Thousands of athletes from around the world will soon converge on the Olympic Games. And it’s not just gold they’re after, but green. Sponsorships will earn swimmer Ryan Lochte almost $2 million this year, according to an estimate from Forbes. And even athletes who aren’t yet superstars have a chance to pick up some cash.
One of these is Lashinda Demus, currently the fastest 400-meter woman hurdler in the world, and a 29-year-old mother of twins. One reason Demus is not more widely known is that she missed the 2008 Olympics in Beijing, having just given birth.
Four years later, Demus is aiming for gold at the London Games. And Chobani, a New York-based maker of Greek-style yogurt, is her sponsor.
Sponsorship deals are how many Olympic athletes support themselves. It’s been that way since long before Mary Lou Retton
But how exactly do athletes and their sponsors find each other? Demus says in her case, it’s actually a funny story: a few months ago Demus happened to mention in a magazine interview that she gives Chobani to her boys, Donte and Duane.
A short time later, the yogurt people contacted her.
“It was kind of like, ‘Oh, they seen my article, really?’” Demus said. “I didn’t know they were sponsoring people, or that they were an Olympic sponsor either. So it was kind of like it was meant to be.”
The Behind-the-Scenes Hard Sell
The deal-making was a little bit different to Demus’ agent, Amy Stanton. From the moment she signed Demus in late 2011, Stanton was reaching out to potential sponsors. One of these was Chobani, a South Edmeston, NY-based yogurt maker, and a first-time sponsor of the US Olympic Committee (it’s the official packaged yogurt supplier to Team USA).
“One thing that’s really cool about the Chobani sponsorship is they were looking for some up and comers and athletes that weren’t necessarily at the last Olympics,” Stanton said.
But as always, competition for sponsors’ attention was intense.
“There’s only a handful of Olympic sponsors, so it’s the same few spots that everybody’s vying for,” Stanton said.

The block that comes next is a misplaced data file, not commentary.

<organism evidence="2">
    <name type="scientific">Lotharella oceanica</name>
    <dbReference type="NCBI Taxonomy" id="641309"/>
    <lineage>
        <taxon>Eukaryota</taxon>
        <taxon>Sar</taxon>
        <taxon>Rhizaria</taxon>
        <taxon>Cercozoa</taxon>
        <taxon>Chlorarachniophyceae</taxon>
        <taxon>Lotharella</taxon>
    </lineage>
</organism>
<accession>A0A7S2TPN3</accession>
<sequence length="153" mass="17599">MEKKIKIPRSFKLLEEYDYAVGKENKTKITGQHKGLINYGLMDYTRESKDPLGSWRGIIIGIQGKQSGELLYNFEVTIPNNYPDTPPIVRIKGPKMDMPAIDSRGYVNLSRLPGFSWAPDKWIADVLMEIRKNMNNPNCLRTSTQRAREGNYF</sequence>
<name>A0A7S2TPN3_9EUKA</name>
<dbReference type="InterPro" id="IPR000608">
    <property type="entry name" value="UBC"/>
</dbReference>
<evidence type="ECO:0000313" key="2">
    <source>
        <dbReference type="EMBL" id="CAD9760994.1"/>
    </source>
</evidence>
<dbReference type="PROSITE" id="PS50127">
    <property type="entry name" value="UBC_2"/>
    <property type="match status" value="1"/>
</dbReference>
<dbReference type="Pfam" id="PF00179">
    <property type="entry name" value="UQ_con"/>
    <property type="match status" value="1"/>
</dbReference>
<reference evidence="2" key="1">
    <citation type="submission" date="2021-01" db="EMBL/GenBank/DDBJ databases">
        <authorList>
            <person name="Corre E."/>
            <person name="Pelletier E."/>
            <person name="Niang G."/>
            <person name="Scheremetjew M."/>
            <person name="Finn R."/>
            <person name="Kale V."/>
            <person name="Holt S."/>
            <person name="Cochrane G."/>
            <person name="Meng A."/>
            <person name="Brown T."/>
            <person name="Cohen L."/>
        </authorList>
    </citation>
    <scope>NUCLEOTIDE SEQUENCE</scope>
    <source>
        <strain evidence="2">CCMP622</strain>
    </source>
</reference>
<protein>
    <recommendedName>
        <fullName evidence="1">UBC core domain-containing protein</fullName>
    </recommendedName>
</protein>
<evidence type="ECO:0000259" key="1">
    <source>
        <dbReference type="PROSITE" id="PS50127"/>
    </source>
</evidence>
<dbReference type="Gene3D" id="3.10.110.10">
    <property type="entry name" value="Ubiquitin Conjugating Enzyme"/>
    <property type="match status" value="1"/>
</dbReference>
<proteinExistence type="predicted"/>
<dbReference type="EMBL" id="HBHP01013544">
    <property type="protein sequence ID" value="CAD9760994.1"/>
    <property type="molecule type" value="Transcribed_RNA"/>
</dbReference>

The sponsorship landscape is vast and complex. When an individual athlete signs a sponsorship deal, their corporate patron has often already become a sponsor of either the International Olympic Committee, the U.S. Olympic Committee, or the relevant governing body (like USA Track & Field). Each sponsorship deal brings its own perks (like use of the Olympic rings), and is negotiated individually. Sponsors that do a deal with an individual athlete but not an Olympic organization face one restriction – they cannot use the athlete’s image close to the Olympics Games, like Subway is doing in its deal with Michael Phelps.
And while the Phelpses and Lochtes will always command top dollar, the more interesting sponsorship game is in trying to sign unknowns who could become media phenoms.
“Athlete selection comes down to two things,” said Tripp Mickle, a reporter for Sports Business Journal who covers Olympic sponsorship deals. “One: potential performance on the field of play and the chance to medal and be on a podium and get a lot of attention from NBC. And two: storyline.”
Stanton felt her client has something special: not only is she a mom, juggling a career and family, she’s also coached by her mother.
“So strategically, playing the mom card…in this case it’s such an authentic part of her story that it doesn’t feel like a marketing tool,” Stanton said.
(Photo: Demus and her sons./Courtesy of Pure Perception Public Relations)
The Cost vs. Value of Sponsorship
The pitch worked. With the help of IMG, a worldwide media business with a large sports division, Chobani decided to sponsor Demus and five other athletes. Chobani isn’t saying what it all cost, but Mickle believes each sponsored athlete is making $10,000 at minimum, and it could be much more if the athlete medals, or is willing to do extensive promotions.
As a rule, Mickle said, corporate sponsors tend to spend approximately three times as much on associated advertising as they pay to become an official sponsor in the first place.
While food and drink businesses like Coca Cola and McDonald’s are longtime supporters of the games, Dan Carey, director of business development for action sports and Olympics at Wasserman Media Group, said a yogurt maker is a surprising new player. “It’s going to be interesting for all of us to see how the category does and how Chobani’s campaign works,” Carey said.
Doron Stern, vice president of marketing for Chobani, said the Olympics offer the fast-growing brand a chance to reach even more people in a short time. Dairy aisle shoppers are already seeing the USOC logo on Chobani products, and the company is planning to run TV spots during the games.
“Right now only half of the folks in the U.S. are even aware of Chobani. So it just offers us an efficient way of spreading the word.” he explained.
Demus winning gold in London would be the metaphoric fruit at the bottom of the cup.
The women’s 400 meter hurdles final is on August 8. If Lashinda Demus is on the track, her agent Amy Stanton will be in the stands. And if Demus crosses the finish line first, Stanton will be cheering. Then, she says, she’ll wipe away a tear, pull out her blackberry, and get to work.
“If Lashinda wins a gold medal, we're gonna want to send that news out to as many people as possible. Sponsors media etc and figure out what we can do to take advantage of it.”
Because the spotlight does not stay on the podium for long.